Bush taps Sullivan for HHS and four other top officers
Washington — When he takes over as expected as the next secretary of health and human services, Dr. Louis Sullivan will find himself confronted by much more than the incendiary subject of abortion. Several other fundamental social issues also will vie for attention from Dr. Sullivan, the president of the Morehouse School of Medicine, whom President-elect George Bush nominated Thursday for the cabinet post. They include:
Finding a way to slow the soaring cost of health care, while at the same time improving the access to care of the poor and the quality of care to all Americans.
Further, Sullivan will have the opportunity to influence the search that Congress will institute this year to figure out how to lift from individuals the heavy burden of paying for the cost of most nursing-home care. As a national average, the cost of this care, often referred to as ``long-term care,'' runs slightly more than $20,000 a year for each patient. Despite improvements in law enacted this year, government generally pays these costs only when most people who receive such care have spent so much of their assets that they are nearly impoverished.
Monitoring the administration and financial viability of the social security system. And - if appropriate - finding ways to reassure young Americans that this key retirement source will contain the money to make payments to them when they are ready to retire.
Providing strong leadership to states and communities as they seek to put into effect the welfare reform law enacted this fall. The new legislation is widely seen, even by many of its backers, as the start of a long process in which America seeks to turn its welfare system from a subsidy program into a plan primarily to getting able-bodied welfare recipients into the work force.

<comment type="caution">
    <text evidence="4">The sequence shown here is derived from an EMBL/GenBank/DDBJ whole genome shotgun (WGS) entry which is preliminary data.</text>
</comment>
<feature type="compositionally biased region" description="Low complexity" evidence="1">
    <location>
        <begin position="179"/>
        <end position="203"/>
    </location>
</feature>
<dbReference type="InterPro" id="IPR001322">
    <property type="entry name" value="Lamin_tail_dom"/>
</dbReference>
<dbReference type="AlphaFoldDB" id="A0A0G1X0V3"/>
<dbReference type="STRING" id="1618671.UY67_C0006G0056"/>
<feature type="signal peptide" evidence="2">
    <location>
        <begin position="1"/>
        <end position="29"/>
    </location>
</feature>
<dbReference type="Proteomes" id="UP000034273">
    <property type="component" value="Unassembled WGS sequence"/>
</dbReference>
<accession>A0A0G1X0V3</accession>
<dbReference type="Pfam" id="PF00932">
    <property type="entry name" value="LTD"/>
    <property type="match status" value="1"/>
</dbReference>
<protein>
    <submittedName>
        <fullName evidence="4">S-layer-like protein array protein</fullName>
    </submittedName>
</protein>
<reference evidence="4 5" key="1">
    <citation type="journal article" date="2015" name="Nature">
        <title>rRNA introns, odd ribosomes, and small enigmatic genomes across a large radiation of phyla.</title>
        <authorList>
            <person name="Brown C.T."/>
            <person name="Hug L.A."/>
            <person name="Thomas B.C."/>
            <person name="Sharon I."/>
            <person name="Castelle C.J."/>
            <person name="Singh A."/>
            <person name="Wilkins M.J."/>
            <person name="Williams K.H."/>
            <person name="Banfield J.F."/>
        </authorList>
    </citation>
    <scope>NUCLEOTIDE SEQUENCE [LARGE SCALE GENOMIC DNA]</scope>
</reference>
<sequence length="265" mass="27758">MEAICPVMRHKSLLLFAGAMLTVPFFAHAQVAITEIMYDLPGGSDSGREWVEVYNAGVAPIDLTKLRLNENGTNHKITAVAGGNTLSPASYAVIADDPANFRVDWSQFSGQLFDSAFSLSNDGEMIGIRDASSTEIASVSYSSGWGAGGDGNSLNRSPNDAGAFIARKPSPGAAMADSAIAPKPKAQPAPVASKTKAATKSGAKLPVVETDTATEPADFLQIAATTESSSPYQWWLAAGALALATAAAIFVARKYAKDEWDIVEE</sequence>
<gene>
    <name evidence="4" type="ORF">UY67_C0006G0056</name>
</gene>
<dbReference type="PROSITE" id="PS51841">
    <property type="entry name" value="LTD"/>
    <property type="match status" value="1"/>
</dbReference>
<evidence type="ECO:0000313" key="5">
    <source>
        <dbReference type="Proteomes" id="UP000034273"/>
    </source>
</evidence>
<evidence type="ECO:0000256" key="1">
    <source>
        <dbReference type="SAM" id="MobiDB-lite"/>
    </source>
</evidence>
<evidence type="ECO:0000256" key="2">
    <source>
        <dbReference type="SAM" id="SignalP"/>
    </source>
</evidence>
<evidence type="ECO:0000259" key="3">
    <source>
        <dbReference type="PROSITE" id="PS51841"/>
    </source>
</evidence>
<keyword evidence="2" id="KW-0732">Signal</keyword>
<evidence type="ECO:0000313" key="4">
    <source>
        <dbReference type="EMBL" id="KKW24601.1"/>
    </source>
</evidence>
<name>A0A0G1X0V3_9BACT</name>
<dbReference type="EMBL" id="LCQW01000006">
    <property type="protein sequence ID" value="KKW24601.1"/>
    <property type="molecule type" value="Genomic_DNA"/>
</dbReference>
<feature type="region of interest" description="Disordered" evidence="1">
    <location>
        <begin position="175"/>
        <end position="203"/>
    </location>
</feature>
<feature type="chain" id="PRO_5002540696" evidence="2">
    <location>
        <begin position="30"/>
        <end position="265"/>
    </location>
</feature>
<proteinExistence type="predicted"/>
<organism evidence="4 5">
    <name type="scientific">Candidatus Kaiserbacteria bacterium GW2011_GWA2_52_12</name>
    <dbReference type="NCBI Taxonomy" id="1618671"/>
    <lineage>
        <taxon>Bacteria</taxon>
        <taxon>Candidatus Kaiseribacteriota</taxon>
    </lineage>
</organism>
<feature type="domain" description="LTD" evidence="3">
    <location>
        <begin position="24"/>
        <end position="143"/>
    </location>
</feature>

Finally, the intensely controversial abortion issue lies in wait, like a one-issue mine field. Anti-abortion groups forcefully pressure society, government, and the courts to reverse direction and make almost all abortions illegal. The issue appears headed again for the US Supreme Court.
Beyond these and other important policy questions, the Sullivan appointment broadens representation in the Bush Cabinet, as did the naming earlier this week of retiring Rep. Jack Kemp as secretary of housing and urban development. Sullivan is the first black named by Bush to his Cabinet; Representative Kemp was the first economic conservative selected for the Cabinet.
Dr. Sullivan's nomination was one of five that president-elect Bush made Thursday. The others were:
Samuel Skinner, an attorney and Illinois transit official, as secretary of transportation.
Rep. Manuel Lujan (R) of New Mexico, secretary of interior.
Edwin Derwinski, former State Department official and member of the House of Representatives, secretary of the new Veterans Affairs Department.
William Reilly, a conservationist who has been head of the World Wildlife Fund, to be administrator of the Environmental Protection Agency, a key environmental position but not officially of Cabinet rank.
Thursday's nominations leave only two of the 14 Cabinet slots unfilled, the secretaries of energy and labor.
Sullivan's nomination as HHS secretary was delayed most of this week because some abortion opponents feared he was not an abortion foe, based on his comments in newspaper interviews last weekend. He had indicated that he personally supported a woman's right to an abortion.
Dr. Sullivan's nomination came after he apparently reassured several anti-abortion members of Congress that his abortion views were compatible with those of George Bush: that he supports abortion only in cases of rape or incest, and to save the life of the mother. The issue is not considered closed, however, as some anti-abortion organizations remain skeptical.
With the exception of abortion perhaps the most difficult problem with which Sullivan will have to contend is the soaring medical costs across America.